After analyzing the draft needs of all 32 teams, PFT will review how well each team addressed those needs. Up next: The Tampa Bay Buccaneers.
What they needed: Cornerback, defensive end, tight end, quarterback.
Who they got:
Round 2: Johnathan Banks, CB, Mississippi State
Round 3: Mike Glennon, QB, N.C. State
Round 4: Akeem Spence, DT, Illinois
Round 4: William Gholston, DE, Michigan State
Round 5: Steven Means, DE, Buffalo
Round 6: Mike James, RB, Miami
Where they hit: They hit by acquiring the best cornerback in this year’s class — Darrelle Revis. Moving the 13th overall pick and some change in exchange for Revis immediately stabilizes things. Getting a guy with size in Johnathan Banks gives them options for a secondary that also includes Eric Wright, who played himself into another salary drive. Their secondary was a mess last year, but after signing safety Dashon Goldson to go with Mark Barron, and then adding the league’s best corner, they have remade themselves there.
Where they missed: The Bucs must have a crystal ball or a faith-healer on staff, because their pass-rush is in the hands of two guys with bad medical files — Adrian Clayborn and Da’Quan Bowers. They were willing to let Michael Bennett walk even though he turned out to be cheap, and it’s hard to see where the depth is. They also have a lot of faith in Tom Crabtree emerging as a receiving threat at tight end.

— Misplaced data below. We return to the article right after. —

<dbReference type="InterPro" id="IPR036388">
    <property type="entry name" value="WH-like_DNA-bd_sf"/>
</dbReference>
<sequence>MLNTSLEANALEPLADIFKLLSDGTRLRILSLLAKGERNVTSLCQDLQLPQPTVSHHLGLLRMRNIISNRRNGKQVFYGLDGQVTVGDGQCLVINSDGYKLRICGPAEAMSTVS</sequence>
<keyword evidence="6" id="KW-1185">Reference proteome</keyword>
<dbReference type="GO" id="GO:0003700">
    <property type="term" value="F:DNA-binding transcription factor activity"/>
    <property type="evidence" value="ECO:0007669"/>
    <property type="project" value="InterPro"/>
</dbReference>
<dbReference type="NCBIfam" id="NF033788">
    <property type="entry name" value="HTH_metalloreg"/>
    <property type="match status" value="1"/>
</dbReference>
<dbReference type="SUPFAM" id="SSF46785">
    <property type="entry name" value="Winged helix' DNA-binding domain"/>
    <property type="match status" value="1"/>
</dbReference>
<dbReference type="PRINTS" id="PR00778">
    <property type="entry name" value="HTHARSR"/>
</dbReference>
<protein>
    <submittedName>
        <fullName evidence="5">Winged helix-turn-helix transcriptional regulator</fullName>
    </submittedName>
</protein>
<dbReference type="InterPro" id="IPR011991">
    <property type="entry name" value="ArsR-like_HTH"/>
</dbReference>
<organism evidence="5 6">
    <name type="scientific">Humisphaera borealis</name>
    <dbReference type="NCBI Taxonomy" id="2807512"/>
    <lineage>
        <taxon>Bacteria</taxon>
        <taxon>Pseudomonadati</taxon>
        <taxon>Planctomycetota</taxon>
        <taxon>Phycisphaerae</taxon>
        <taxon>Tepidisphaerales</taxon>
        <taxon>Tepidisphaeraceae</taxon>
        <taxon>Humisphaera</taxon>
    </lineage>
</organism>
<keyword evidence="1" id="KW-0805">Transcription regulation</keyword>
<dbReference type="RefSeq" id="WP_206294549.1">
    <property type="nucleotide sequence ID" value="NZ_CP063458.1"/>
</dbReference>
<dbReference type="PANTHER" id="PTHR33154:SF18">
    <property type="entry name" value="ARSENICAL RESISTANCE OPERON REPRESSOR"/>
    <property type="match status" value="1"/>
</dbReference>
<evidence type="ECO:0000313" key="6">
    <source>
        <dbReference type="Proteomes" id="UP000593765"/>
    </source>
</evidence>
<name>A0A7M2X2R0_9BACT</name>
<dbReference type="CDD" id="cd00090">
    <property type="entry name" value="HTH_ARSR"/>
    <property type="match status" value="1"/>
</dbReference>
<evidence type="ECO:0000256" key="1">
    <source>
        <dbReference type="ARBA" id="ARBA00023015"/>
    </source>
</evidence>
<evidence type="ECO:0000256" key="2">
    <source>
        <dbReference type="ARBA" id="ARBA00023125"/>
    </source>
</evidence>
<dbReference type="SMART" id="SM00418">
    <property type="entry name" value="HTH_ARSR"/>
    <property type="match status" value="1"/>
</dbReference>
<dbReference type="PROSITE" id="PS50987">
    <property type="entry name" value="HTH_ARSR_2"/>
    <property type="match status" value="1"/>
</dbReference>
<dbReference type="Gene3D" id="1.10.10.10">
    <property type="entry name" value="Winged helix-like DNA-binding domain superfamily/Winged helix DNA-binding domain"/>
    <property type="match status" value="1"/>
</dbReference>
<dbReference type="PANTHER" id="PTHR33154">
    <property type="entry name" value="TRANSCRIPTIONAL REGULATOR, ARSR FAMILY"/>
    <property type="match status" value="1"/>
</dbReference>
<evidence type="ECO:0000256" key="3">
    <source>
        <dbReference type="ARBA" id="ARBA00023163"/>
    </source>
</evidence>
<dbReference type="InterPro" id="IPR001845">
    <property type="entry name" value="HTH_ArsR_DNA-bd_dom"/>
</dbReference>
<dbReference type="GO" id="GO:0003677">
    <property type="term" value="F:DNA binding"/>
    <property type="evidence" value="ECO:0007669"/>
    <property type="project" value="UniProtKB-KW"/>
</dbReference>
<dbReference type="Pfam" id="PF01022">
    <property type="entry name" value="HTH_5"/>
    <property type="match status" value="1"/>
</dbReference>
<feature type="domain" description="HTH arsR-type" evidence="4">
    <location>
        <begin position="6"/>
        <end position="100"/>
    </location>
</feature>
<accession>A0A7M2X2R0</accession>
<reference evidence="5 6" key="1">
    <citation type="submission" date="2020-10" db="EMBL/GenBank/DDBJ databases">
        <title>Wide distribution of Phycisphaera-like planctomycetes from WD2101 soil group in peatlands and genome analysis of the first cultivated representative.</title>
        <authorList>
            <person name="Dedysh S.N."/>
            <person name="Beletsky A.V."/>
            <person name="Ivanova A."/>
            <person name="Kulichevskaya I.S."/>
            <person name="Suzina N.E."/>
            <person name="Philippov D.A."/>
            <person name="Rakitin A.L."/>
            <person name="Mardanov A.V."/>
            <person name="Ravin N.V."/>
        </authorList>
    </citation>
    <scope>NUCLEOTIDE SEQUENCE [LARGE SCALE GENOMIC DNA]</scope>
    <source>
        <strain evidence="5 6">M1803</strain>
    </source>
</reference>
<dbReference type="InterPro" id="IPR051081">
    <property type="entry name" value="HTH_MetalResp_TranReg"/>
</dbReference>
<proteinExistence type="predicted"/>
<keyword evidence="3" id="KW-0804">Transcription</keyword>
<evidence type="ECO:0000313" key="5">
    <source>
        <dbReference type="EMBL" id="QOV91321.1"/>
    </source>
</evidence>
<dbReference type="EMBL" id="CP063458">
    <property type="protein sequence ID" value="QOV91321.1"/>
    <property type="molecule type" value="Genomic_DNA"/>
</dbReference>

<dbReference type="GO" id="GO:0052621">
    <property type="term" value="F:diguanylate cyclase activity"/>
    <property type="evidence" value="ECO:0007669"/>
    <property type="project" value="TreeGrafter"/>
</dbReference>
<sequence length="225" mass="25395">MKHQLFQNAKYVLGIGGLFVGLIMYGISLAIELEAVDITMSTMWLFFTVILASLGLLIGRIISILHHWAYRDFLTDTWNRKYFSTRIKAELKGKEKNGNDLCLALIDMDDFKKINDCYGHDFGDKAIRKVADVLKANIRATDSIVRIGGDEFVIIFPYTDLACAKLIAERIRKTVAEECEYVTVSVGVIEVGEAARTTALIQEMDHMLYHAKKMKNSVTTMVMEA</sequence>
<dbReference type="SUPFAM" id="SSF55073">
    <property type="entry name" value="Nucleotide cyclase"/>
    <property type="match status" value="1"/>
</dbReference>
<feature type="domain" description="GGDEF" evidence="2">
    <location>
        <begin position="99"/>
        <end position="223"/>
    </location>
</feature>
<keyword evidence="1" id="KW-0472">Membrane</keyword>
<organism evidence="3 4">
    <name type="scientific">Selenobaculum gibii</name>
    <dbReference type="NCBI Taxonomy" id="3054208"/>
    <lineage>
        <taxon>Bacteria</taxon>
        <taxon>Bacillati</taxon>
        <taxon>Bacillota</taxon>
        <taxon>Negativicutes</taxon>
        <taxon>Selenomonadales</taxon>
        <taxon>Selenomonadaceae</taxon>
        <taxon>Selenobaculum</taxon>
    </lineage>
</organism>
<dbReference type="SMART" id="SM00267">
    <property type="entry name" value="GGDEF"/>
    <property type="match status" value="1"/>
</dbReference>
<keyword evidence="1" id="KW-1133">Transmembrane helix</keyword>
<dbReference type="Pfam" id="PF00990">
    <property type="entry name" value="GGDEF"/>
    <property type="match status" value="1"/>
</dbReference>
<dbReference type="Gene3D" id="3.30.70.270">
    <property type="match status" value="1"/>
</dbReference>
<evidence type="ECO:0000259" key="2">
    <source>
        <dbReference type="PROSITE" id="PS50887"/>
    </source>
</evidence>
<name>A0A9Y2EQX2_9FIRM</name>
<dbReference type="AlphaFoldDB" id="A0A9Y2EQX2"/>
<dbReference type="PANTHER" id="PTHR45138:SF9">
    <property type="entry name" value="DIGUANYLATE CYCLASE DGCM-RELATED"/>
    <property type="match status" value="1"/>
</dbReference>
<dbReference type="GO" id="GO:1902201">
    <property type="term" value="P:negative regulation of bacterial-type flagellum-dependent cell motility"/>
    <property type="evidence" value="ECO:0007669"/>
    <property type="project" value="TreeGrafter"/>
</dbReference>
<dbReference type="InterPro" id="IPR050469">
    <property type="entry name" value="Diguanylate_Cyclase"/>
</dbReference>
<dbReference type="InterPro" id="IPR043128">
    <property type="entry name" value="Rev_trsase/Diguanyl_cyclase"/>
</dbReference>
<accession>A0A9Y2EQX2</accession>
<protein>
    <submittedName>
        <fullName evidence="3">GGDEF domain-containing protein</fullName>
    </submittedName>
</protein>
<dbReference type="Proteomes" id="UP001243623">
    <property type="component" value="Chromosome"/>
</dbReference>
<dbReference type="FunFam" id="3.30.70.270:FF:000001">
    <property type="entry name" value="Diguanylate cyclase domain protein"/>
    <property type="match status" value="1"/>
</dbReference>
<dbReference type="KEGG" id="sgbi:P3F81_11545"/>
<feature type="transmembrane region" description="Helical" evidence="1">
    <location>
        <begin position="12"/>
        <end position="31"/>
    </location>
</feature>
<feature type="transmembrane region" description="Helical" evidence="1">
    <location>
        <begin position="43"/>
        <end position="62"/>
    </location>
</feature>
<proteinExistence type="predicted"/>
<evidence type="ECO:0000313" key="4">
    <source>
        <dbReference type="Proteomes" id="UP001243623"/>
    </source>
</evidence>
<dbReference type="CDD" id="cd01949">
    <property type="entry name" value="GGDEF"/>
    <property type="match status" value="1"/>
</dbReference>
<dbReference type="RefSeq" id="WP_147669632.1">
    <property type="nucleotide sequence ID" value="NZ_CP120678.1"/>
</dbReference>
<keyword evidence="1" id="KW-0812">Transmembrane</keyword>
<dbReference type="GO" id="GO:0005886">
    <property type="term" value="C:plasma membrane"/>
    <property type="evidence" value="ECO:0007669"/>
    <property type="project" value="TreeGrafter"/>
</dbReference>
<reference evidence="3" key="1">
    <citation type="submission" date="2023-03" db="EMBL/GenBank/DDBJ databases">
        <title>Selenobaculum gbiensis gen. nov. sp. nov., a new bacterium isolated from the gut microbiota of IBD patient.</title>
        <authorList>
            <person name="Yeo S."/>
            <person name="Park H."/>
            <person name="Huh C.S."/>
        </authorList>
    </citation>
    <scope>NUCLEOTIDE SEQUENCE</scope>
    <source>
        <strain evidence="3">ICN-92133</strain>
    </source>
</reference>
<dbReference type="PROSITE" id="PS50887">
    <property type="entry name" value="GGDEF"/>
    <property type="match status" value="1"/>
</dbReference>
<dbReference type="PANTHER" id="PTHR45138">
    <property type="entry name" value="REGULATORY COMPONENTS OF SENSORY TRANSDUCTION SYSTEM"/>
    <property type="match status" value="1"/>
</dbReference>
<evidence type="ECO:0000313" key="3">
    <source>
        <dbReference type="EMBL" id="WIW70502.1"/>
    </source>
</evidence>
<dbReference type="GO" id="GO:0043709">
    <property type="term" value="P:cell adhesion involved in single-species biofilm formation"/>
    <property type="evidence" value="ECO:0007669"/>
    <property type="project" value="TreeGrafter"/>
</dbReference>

Impact rookies: Spence has a chance to play immediately in the middle, as Roy Miller left in free agency, leaving Gerald McCoy and a bunch of try-hard guys who were previously deemed unfit to be Panthers (Derek Landri, Gary Gibson, Corvey Irvin). If Spence isn’t at least solid, they have problems. Glennon has some potential, but if he plays soon, it’s a sign of bad things.
Long-term prospects: The Bucs are another team where the future hinges on the play of an inconsistent young quarterback. If Josh Freeman plays well in the final year of his rookie deal, they could be a playoff team. But there are enough issues to give the whole operation a house-of-cards feel. For all the money spent and star power in the secondary, the defensive front four is a bit of a head-scratcher. They have a good offensive line and can run, but if Freeman doesn’t earn his big new contract, they’re going to be a middle-of-the-pack team.